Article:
While the United States and China engaged in tariff battles, cotton and grain sectors are nervous and are watching carefully, as the situations around proposed tariffs are uncertain. More importantly, in the High Plains of Texas, which is the ground zero for the U.S. cotton industry, where planting of cotton is around the corner, it may affect the planting intentions and hence influence the broader economy of the region.
On April 6, speaking at the 61st annual meeting of Plains Cotton Growers, Inc., in Lubbock Honorable Jodey Arrington, the United States’ congressman representing Lubbock and the cotton growing regions surrounding this epic center of cotton production, emphasized the importance of level playing field for U.S. trade. Arrington while supporting the proposed tariffs by the United States to safeguard America’s interest, stressed to execute those policies are more important. Outlining some of the recent successes to protect the cotton industry, such as the recognition of seed cotton in the Title 1 of the current Farm Bill and the ginning assistance program, Arrington stated free and fair trade are linked and more free trade agreements are needed to open up new markets.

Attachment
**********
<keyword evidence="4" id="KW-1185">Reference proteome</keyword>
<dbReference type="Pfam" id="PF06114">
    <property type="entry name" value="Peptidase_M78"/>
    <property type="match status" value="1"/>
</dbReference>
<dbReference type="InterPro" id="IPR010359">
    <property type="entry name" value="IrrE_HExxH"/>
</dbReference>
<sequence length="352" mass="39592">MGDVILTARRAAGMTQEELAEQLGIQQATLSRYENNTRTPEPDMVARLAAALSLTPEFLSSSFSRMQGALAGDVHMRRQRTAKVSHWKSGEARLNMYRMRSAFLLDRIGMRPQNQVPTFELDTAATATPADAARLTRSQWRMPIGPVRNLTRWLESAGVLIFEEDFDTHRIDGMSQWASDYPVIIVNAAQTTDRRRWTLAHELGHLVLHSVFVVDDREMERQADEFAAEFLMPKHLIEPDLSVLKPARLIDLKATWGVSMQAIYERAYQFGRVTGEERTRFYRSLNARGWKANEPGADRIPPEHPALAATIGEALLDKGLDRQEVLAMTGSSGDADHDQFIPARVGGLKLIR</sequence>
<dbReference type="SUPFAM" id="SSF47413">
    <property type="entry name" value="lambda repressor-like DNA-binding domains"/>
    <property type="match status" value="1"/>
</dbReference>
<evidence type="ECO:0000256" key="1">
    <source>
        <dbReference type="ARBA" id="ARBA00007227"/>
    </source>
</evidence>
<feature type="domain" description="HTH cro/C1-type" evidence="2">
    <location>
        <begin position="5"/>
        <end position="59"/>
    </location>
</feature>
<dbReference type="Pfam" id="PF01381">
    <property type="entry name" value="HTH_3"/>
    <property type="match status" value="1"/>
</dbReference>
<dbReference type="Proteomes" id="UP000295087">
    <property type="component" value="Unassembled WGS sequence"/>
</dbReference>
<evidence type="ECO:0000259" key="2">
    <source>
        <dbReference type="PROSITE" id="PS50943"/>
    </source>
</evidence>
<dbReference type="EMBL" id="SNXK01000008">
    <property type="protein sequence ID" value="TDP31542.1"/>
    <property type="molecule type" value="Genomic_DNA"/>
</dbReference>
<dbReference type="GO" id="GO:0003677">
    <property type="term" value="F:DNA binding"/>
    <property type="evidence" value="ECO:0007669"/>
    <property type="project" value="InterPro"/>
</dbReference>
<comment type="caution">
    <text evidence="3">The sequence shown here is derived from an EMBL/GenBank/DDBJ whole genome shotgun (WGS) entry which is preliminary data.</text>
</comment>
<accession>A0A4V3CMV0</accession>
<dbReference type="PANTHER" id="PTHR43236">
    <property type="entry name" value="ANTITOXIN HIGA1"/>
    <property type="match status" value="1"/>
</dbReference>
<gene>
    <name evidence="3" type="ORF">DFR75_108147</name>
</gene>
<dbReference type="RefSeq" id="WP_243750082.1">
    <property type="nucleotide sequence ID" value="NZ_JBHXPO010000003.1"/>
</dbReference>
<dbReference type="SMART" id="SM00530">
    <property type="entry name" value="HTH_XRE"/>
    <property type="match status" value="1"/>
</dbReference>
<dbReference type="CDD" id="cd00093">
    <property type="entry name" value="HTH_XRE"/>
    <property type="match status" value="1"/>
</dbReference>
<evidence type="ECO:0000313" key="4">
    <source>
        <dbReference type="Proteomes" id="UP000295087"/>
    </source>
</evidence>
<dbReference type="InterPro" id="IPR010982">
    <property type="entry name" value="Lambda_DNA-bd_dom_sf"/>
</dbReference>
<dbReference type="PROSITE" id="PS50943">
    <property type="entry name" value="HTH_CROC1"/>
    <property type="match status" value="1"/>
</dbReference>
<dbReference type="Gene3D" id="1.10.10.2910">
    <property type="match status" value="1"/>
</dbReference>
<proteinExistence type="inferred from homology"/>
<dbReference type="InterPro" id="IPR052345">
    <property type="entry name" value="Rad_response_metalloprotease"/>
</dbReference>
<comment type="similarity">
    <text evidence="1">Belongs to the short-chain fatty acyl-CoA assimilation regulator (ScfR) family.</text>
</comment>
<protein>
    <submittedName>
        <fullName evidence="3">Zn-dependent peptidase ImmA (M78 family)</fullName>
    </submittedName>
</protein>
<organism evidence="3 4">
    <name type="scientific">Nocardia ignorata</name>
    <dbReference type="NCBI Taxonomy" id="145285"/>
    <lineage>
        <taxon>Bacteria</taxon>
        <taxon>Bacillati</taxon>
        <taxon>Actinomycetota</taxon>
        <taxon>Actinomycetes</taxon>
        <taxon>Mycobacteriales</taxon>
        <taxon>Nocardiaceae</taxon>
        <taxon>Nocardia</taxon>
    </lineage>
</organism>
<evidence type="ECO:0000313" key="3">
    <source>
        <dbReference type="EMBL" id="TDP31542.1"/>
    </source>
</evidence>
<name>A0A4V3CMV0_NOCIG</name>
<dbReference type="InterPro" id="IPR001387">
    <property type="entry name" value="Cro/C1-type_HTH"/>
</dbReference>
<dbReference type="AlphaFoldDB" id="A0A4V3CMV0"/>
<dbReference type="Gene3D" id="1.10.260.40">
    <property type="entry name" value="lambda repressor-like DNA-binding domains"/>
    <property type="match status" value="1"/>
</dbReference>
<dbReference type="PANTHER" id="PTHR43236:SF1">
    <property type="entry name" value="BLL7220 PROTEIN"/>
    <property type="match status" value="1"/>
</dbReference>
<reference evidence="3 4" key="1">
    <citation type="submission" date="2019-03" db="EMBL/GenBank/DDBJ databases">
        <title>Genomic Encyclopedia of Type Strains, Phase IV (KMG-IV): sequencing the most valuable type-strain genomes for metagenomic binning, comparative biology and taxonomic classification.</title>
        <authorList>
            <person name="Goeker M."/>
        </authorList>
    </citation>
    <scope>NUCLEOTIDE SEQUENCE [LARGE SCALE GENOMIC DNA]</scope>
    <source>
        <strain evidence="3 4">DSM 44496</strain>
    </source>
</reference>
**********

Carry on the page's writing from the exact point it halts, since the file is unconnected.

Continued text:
With the recent announcement from China about the proposed 25% tariff on 106 products from the United States, key agricultural commodities like soybean, sorghum, cotton may be impacted.
Sorghum industry, which is an important agricultural commodity grown in the High Plains of Texas may feel the impact if the tariff proposal becomes reality. “Trade must be fixed, but farmers should be protected,” stated John Duff, strategic business director of Lubbock-based National Sorghum Producers. Last year, United States exported 189 million bushels of sorghum to China, which is about 78% of total exports from the United States. China is a significant market and there is demand for protein and quality cotton as it is a growing consumer society.
Steve Verett, with 21-years of experience as the Executive Vice President of Plains Cotton Growers, Inc., stated, “Export markets are extremely important to U.S. cotton producers and up to 80 percent of U.S. cotton is sold into export markets around the world, including China.” “The potential for current or future trade disputes to impact or redirect the flow of U.S. cotton is very real and it is a situation that we are monitoring closely,” added Verett.
The tariff issue clearly highlights the point that one-size-fits-all does not work, as it evident with the impact that may have on the U.S. agriculture sector, unlike its manufacturing sector.